The US and UN made renewed appeals to the combatants in Ethiopia to de-escalate and work towards negotiating a truce. This comes as PM Abiy Ahmed goes to the front.US envoy Jeffrey Feltman warned on Wednesday that “there is no military solution” to Ethiopia’s civil war. He called for “de-escalation and a negotiated cease-fire” in a US State Department briefing.
Feltman said that there had been “nascent progress” in setting up negotiations between the various parties, but that this is being “outpaced by alarming developments on the ground.”
Responding to news that Prime Minister Abiy Ahmed had gone to the frontlines, a State Department spokesperson urged all parties to “refrain from inflammatory and bellicose rhetoric.”
Meanwhile, United Nations Secretary-General Antonio Guterres echoed the US calls for a cease-fire.
“The peace process in Colombia inspires me to make an urgent appeal today to the protagonists of the conflict in Ethiopia for an unconditional and immediate ceasefire to save the country,” Guterres said during a visit to Colombia.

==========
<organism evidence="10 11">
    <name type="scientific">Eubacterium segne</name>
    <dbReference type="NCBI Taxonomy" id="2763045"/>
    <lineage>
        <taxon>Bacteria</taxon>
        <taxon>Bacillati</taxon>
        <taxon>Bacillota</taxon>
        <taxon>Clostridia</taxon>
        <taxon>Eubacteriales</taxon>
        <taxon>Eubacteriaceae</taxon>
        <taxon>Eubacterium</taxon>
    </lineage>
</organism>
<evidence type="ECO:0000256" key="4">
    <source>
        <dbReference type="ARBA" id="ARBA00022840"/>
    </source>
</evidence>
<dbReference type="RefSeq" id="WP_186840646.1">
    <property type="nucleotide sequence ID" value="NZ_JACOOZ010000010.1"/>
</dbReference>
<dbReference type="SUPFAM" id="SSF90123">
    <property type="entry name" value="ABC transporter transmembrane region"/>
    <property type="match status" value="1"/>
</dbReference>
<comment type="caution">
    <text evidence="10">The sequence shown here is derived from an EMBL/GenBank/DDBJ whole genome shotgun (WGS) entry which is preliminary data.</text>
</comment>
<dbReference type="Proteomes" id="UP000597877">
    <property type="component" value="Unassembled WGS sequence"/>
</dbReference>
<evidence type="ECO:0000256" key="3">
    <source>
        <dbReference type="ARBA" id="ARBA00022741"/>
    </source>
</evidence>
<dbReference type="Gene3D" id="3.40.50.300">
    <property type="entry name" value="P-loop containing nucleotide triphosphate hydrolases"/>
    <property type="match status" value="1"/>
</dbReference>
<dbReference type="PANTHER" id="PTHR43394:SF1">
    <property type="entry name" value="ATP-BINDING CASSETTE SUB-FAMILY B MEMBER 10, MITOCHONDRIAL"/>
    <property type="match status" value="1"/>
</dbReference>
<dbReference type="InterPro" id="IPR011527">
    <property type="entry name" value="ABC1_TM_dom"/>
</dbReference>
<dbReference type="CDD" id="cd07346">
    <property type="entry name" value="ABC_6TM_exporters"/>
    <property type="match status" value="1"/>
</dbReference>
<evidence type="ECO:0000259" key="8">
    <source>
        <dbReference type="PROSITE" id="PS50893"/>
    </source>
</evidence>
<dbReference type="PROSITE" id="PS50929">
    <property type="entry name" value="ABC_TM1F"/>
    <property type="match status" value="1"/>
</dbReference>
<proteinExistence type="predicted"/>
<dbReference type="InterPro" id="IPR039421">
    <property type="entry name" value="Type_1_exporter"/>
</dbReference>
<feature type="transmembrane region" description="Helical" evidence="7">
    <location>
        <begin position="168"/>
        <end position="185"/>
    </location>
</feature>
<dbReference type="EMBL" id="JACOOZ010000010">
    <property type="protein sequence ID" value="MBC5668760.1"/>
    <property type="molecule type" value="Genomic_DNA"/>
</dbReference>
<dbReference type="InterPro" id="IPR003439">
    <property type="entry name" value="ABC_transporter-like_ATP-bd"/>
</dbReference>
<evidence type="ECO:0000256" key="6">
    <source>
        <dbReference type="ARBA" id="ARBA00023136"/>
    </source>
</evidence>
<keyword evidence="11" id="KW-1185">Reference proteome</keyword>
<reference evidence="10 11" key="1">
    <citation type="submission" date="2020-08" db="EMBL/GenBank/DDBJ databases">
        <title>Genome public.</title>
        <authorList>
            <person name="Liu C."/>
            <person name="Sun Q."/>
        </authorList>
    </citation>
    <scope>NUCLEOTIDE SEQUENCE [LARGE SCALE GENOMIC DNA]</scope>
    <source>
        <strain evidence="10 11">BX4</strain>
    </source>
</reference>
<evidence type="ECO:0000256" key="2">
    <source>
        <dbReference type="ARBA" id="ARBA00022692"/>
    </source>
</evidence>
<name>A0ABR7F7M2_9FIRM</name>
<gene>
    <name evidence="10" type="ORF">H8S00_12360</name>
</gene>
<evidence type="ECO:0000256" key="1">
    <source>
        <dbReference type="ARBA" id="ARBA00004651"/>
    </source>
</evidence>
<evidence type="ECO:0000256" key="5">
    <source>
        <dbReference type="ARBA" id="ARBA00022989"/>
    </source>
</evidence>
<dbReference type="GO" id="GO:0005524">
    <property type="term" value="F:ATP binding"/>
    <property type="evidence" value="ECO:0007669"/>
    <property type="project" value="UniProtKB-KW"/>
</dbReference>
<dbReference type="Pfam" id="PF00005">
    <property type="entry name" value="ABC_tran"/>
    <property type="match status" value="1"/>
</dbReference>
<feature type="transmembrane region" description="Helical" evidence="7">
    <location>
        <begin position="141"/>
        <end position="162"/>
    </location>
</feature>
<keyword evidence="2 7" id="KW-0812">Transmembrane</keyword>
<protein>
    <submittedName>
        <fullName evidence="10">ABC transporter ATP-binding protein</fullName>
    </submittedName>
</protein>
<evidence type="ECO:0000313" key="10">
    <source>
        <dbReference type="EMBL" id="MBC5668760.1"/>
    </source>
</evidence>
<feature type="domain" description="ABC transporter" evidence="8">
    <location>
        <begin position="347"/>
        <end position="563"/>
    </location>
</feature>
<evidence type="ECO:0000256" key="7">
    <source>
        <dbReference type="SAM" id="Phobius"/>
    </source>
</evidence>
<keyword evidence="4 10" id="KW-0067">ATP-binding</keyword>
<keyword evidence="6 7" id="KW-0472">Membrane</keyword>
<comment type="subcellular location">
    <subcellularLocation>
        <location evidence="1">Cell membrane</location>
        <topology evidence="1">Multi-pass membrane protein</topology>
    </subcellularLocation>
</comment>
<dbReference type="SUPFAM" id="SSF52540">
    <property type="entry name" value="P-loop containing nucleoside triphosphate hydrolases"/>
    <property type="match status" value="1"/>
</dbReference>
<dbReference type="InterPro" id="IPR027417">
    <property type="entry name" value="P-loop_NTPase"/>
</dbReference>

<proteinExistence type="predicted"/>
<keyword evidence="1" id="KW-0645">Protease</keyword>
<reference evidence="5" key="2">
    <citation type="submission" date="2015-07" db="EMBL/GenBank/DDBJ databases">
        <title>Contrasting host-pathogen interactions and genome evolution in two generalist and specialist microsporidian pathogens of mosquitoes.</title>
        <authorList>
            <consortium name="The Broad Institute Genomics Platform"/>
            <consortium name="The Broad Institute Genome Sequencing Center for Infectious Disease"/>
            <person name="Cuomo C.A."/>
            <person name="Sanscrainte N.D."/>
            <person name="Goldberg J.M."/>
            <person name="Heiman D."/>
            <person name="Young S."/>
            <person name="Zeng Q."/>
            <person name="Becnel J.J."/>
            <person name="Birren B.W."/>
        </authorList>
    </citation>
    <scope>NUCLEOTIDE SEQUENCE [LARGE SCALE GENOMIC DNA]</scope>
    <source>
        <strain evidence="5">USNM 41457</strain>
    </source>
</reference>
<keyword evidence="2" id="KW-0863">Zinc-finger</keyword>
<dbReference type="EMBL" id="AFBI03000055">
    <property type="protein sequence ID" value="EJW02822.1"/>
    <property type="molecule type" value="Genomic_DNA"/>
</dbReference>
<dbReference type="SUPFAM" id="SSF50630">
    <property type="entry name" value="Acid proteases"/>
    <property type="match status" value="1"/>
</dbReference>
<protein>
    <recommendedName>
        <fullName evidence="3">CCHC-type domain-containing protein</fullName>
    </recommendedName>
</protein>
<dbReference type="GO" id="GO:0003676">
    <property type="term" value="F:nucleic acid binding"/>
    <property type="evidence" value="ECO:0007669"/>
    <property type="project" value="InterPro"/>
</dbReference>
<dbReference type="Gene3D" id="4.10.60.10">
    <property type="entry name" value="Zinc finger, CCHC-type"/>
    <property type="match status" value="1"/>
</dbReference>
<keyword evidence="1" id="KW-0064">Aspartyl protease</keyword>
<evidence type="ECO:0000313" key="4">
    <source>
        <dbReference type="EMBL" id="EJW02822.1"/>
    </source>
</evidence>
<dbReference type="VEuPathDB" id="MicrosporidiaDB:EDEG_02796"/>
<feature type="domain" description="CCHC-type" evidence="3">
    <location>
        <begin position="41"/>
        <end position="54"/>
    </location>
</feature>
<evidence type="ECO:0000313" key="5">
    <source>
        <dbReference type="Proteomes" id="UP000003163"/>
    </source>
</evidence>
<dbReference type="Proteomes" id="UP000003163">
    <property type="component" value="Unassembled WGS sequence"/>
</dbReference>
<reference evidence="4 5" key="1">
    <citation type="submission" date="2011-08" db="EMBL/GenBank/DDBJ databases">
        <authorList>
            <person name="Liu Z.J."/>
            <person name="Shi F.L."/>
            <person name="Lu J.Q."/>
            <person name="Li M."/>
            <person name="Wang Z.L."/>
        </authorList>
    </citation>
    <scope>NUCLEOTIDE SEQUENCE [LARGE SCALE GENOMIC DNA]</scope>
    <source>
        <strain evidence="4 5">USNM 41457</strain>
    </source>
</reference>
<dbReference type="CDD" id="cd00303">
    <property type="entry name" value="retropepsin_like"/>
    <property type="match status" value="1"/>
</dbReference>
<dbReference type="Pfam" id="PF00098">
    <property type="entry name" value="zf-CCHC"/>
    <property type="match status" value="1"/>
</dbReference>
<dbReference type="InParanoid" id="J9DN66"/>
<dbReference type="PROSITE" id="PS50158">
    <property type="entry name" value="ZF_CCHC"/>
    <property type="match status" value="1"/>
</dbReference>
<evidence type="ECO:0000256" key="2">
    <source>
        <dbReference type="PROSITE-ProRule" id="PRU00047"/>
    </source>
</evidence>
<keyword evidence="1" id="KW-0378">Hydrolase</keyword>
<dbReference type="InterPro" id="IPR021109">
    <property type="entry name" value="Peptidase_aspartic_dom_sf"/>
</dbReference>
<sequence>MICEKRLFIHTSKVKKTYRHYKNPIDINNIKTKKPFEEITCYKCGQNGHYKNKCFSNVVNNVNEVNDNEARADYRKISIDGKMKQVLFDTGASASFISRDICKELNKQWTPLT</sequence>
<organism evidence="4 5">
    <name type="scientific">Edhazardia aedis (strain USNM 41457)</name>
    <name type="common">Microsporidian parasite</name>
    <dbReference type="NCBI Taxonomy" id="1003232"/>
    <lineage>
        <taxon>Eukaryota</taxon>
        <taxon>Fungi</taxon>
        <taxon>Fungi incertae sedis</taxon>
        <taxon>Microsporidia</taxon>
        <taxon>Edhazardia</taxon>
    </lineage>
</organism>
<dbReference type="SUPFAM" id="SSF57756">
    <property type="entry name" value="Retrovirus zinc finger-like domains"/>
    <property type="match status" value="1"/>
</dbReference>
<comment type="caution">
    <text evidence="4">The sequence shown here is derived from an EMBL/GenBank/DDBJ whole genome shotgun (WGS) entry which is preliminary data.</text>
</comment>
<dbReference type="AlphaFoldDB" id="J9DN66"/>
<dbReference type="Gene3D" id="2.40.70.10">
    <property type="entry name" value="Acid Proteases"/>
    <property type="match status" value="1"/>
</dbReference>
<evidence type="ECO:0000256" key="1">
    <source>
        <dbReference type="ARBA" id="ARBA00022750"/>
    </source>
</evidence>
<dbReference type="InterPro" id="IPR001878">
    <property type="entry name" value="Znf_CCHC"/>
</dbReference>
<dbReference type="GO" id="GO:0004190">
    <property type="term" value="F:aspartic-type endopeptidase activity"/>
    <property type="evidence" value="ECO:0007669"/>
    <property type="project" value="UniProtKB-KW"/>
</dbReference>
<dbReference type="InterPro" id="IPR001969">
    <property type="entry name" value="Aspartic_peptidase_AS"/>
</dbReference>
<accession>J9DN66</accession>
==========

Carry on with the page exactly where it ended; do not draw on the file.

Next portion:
How did the civil war start?
The war in Ethiopia’s Tigray region began in November 2020 when the Ethiopian government sent troops into the region to topple its ruling party, the Tigray People’s Liberation Front (TPLF). Abiy said that this was a response to TPLF attacks on federal army camps.
By late June this year, the TPLF had taken over most of Tigray. Since then, the TPLF has also pushed into the Amhara and Afar regions, and claims to have seized a town 220 kilometers from the capital Addis Ababa.
For years, the TPLF also dominated Ethiopian politics at the national level. Abiy’s government put an end to that when it came to power in 2018. The prime minister thawed ties with neighboring Eritrea, which were severely strained under Tigrayan leadership, and was awarded the 2019 Nobel Peace Prize for his efforts. Eritrean forces have also been active in Tigray during the conflict.